The ebay Diaries – Day One

After spending far too much time on ebay recently I’ve decided to get some use out of this time by writing about it.

Today’s installment is about the evils of blurred photographs. As you may have seen in one of the previous posts, there are a number of bad things to buy on ebay. One of the top ten is “things with blurred photos”. There are quite a lot of them.

When I used ebay as part of my business I used a scanner. In fact I wore a scanner out through constant use. They weren’t perfect, but the images were, on average, a lot better than most of the ones you see these days. They were very good for flat things like banknotes and postcards and generally good for things like coins and badges

The poor qualty would not be a big deal apart from one thing – more and more sellers are saying they don’t give refunds and that the picture forms part of the description.

I’ve always tended to avoid people who don’t give refunds because I consider it poor customer service. If you can’t trust them to stand by their product can you trust them to pack things properly or post them promptly?

I’ve always had an unconditional refunds policy and over all that time I’ve only ever had two things retuned. People are generally trustworthy and don’t abuse your terms of service.

People who don’t trust their customers are, in my experience, less trustworthy than average. (I’ll pick my words carefully there, but it’s a principle I always adhere to.)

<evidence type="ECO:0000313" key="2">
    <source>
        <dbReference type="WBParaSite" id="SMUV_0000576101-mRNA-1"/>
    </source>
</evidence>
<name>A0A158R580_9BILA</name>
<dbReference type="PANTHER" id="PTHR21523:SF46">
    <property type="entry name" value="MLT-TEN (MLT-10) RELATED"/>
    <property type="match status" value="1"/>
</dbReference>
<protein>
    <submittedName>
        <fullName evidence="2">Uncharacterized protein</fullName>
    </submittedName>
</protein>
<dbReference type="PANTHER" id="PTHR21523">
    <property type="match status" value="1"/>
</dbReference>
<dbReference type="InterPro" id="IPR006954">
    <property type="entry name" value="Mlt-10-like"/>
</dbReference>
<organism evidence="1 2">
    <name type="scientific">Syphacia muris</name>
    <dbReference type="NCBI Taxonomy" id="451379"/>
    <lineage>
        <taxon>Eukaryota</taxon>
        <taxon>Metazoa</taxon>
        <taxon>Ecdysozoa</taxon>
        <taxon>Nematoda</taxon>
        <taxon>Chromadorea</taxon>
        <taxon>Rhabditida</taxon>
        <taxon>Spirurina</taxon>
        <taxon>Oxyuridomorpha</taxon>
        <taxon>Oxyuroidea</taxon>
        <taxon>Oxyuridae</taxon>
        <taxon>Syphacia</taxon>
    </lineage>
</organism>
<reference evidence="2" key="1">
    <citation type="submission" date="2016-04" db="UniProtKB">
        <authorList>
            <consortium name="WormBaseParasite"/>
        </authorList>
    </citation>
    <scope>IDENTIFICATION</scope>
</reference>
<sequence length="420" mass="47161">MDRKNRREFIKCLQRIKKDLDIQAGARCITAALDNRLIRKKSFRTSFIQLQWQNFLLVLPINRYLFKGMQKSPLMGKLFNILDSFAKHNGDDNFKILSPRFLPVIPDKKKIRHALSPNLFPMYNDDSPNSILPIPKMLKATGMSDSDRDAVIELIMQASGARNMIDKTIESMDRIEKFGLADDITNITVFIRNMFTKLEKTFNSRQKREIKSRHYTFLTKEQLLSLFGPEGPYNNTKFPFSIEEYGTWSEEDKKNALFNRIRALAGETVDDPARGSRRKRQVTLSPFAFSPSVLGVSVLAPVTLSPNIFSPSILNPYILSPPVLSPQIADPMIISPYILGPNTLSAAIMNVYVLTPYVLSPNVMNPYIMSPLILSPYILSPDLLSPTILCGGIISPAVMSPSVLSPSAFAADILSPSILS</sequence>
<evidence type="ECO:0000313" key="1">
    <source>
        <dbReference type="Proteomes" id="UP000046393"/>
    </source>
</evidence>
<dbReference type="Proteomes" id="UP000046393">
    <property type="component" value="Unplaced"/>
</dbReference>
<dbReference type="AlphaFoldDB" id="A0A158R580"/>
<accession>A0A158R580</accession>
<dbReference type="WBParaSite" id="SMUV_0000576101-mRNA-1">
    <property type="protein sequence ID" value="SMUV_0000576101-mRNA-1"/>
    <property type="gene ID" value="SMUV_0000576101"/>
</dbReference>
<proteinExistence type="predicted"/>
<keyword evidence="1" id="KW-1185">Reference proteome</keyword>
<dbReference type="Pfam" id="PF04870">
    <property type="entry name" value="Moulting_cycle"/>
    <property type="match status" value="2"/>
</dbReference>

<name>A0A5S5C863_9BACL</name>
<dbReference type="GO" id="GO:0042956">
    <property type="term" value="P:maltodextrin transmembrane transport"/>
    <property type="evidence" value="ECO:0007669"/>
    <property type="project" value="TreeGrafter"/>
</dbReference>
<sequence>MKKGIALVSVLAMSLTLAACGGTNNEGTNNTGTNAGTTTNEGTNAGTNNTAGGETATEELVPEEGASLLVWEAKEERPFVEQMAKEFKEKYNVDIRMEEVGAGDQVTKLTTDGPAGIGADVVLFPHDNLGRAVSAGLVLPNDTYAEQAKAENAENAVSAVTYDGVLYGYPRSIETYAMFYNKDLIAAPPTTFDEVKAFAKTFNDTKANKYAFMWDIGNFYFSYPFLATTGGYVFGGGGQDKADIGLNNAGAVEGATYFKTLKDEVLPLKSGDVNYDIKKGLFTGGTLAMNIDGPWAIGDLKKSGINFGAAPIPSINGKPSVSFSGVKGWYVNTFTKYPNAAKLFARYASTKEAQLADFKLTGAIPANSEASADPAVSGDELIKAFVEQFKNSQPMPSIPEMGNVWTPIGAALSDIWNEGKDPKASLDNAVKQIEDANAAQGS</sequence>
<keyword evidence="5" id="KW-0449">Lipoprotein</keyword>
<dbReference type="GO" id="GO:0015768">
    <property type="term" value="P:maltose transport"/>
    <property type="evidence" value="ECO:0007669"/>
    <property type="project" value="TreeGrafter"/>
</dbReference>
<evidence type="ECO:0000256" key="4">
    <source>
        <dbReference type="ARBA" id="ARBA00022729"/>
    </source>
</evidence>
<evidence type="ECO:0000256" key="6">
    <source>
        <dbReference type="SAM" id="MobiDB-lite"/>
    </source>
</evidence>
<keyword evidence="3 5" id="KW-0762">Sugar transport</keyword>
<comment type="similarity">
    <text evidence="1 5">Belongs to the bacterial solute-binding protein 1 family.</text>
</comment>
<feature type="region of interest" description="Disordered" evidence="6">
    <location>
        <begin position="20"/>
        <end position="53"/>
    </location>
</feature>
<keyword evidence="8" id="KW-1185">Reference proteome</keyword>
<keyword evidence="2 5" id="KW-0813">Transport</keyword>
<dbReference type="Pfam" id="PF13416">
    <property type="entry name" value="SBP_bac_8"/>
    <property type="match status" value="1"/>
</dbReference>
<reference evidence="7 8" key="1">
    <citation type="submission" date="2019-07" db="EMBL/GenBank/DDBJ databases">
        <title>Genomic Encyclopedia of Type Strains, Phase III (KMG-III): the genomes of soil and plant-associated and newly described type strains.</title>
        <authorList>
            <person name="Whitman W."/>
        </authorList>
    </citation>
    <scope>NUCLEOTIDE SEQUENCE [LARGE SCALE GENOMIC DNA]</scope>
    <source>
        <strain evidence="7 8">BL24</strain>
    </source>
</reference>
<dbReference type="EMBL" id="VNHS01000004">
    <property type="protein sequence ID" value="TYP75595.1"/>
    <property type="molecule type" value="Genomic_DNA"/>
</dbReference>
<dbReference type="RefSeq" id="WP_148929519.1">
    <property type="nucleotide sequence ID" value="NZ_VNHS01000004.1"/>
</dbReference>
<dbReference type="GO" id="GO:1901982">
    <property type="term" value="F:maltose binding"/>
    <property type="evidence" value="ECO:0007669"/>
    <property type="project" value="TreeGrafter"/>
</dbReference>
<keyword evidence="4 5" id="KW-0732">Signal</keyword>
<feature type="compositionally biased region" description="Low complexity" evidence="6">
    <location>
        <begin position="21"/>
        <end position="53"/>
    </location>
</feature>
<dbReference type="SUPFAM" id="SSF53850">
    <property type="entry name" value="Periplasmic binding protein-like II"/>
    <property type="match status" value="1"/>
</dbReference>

Fortunately, unless things have changed, there are ways to get a refund despite this, though I’ve never needed to use them yet.

With a blurred picture it isn’t possible to see faults, and with a no refund policy this could make for a really bad buying experience. Personally, I think you should always tell customers if there is a fault.

In going through ebay this morning I’ve already spotted several broken or repaired items which aren’t noted as such, and where it’s difficult to spot the problem. The main clue is that they are often on “Buy it Now” and the price is suspiciously reasonable.

Having said that I’ve just bought a very reasonably priced job lot on a “Buy it Now”, so fingers crossed…




22 thoughts on “The ebay Diaries – Day One

  1. Helen

    I don’t give refunds on Ebay for the simple reason I couldn’t afford to pay back P&P. It doesn’t have anything to do with trust and what I sell is either in excellent condition or I explain the scratches (e.g. on a pair of tap shoes). That said, these days if I sell something I use Gumtree. That way, the person sees it for real on my doorstep before they buy.

    1. quercuscommunity

      If you are describing the article accurately that’s fair enough. 🙂

      If, like some of the sellers on ebay, you are covering up a fault with poor photography and not mentioning the faults, ot;s a different matter.

      1. Helen

        To be honest, I’d recommend Gumtree as there are no fees, although of course it depends what you’re buying/selling and from/to whom. I’m only selling clutter that is in very good condition. The rest I simply give away as it’s too much hassle for too little gain….

  2. beatingthebounds

    I think I’m probably a bit too dim to make much use of ebay – although years ago we did buy our trailer tent that way, a big purchase which has worked out very well. I bought a copy of Heaton Cooper’s ‘Tarns of the Lake District’ (not on ebay) recently and was surprised to get it for lass than half of what I’ve seen it for before. I didn’t think to check that all of the colour plates were there. They aren’t. Actually, I’m happy to have a copy with some of the plates, but no longer trust the shop where I have long been a customer. Big mistake on their part.


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